As a student learning about mass communication and language, I've spent the past year studying how language can shape our world. During this time, I've worked on research projects with friends, looking at how language is used in different popular media outlets like newspapers and TV. These projects have helped me understand how language can either include or exclude people and can sometimes be sensitive or hurtful to different groups based on things like gender, class, or where they come from. This has made me more conscious of how important language is.
Recently I came across a theory called the Sapir-Whorf hypothesis, a theory that argues that the language we use can shape the way we see the world, our culture, reality, and what we think. So, language is not just a tool for talking to each other; it's like a window that shows us how we understand the world. This is more than just having different languages; it means that different languages can create different social worlds.
Considering the fact that different languages possess different words and concepts which are alien to other languages. So while translating a language it is necessary to understand the words and its conception. Without deep understanding of words and concepts can lead to poor translation and misunderstanding. These misunderstandings not only affect our cognitions but can also create serious conflict in society.
For instance, recently in Pakhtunkhwa, Bannu region, some clerics turned against a government college professor named Sheer Ali for teaching Darwin's theory of evolution to his students. The issue is not highlighted in mainstream media however on social media many are discussing it. Yesterday he was forced to ask for a public apology for teaching it. The standpoint of the opposing view is that since Evolution Theory is against Islam it should not be taught to the students in college. This conflict does not fundamentally concern the compatibility of Islam with the Theory of Evolution; because there is no such a debate over it. However, it looks more like a problem of language limitation and deficit translation.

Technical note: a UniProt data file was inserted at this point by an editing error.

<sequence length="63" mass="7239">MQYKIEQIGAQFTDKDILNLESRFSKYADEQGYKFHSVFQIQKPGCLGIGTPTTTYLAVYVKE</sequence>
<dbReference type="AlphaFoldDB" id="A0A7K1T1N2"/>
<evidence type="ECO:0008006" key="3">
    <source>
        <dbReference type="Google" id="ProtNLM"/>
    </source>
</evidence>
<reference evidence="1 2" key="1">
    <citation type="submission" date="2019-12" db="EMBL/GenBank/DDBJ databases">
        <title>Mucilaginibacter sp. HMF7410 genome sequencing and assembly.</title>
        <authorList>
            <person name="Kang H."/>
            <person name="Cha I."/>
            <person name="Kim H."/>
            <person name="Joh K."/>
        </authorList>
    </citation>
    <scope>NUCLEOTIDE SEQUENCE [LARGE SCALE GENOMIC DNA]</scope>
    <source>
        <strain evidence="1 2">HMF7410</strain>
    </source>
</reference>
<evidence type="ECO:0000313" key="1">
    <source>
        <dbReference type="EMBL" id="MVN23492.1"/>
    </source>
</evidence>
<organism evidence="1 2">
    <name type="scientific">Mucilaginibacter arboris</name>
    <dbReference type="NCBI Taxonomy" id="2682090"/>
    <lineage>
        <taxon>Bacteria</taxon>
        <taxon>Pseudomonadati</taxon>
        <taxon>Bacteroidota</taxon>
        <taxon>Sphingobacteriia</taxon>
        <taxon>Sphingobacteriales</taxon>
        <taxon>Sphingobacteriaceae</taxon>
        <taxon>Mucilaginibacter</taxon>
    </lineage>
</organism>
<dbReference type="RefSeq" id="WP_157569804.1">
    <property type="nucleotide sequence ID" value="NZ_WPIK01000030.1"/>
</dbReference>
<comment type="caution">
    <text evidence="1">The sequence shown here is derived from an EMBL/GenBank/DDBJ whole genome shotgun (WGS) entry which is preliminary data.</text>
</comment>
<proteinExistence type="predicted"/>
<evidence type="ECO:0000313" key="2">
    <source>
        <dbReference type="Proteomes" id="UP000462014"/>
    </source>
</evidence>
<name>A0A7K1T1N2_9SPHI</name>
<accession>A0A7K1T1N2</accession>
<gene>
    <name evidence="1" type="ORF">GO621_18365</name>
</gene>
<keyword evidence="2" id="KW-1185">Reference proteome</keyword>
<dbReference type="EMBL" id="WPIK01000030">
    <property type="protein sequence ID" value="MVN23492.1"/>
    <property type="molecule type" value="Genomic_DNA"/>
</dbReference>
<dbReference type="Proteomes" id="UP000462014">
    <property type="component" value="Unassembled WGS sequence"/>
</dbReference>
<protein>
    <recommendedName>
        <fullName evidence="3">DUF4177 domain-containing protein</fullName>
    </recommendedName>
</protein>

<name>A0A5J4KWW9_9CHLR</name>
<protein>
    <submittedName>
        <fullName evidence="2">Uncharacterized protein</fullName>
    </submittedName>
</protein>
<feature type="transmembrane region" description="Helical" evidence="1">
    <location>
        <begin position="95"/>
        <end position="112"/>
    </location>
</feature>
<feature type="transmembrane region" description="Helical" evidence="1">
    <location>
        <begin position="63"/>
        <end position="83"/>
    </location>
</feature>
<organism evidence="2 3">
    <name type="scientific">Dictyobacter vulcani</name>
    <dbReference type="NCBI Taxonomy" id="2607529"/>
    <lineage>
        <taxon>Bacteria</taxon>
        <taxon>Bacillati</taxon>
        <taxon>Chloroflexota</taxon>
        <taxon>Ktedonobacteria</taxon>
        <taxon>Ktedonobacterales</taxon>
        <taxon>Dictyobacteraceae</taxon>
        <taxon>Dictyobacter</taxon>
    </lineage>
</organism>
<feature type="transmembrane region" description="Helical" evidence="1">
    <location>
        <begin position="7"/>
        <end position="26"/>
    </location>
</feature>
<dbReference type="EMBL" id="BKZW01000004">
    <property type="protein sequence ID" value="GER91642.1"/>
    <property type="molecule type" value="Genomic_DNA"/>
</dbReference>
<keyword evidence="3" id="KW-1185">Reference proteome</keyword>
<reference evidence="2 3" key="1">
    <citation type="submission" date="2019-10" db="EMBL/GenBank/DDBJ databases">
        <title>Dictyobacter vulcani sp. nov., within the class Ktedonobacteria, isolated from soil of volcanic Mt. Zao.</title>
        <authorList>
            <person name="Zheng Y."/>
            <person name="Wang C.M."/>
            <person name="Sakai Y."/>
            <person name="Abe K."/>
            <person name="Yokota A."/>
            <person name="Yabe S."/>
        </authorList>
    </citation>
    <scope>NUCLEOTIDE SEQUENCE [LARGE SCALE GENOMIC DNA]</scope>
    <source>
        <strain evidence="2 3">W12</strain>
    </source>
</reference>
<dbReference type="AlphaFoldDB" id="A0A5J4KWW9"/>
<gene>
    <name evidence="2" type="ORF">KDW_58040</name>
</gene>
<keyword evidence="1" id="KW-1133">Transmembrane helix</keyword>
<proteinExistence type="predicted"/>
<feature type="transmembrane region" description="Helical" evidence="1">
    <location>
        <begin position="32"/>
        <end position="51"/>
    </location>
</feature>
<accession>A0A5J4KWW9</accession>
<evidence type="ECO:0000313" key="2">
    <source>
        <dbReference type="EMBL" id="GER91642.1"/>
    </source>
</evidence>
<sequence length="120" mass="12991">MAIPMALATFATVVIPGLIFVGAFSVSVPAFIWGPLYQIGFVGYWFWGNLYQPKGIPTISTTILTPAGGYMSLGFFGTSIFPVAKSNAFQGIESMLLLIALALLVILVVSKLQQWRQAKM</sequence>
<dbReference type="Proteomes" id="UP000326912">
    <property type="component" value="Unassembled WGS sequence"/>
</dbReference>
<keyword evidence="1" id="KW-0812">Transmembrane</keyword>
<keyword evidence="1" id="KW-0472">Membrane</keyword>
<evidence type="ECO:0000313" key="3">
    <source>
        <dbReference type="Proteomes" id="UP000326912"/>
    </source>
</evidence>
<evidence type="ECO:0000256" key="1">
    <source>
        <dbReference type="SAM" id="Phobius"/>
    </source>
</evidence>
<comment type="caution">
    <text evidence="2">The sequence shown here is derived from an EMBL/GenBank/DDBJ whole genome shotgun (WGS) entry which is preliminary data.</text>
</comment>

In Pashto and Urdu, languages commonly spoken in Pakistan, both "theory" and "ideology" are represented by the same word, "Nazriya." However, “theory” and “ideology” are not the same concepts. They may overlap in certain places but it is crucial to differentiate between these two concepts. Darwin's theory is a scientific construct grounded in research and evidence, which offers an explanation of how living organisms evolve over time.
In contrast, "ideology" refers to a set of beliefs followed by a group, often in politics or religion. But the confusion happened because both of these concepts got mixed up in one word when translated into Urdu. This creates a fear that perhaps Darwin’s Theory of Evolution is an alternative ideology which will compel the people to adopt a different way of life. While in reality Darwin’s theory is a scientific theory based on scientific research and can be debased if in future evidence against it were discovered scientifically.
But the translation of “theory” into “Nazriya” which confuses its meaning with ideology creates a situation of tension and conflict. Such misconceptions are not only limited to classroom and learnings of students but its consequences reach far beyond. It's a reflection of a broader problem, one that affects science and scientific theories across our society. A nation who can believe Agha Waqar’s water kit to run an engine obviously is not against science.
But the problem is not having enough language. We need a proper enough language to share ideas and knowledge more accurately. And most importantly while connecting different languages, we need to grasp the meanings behind the words.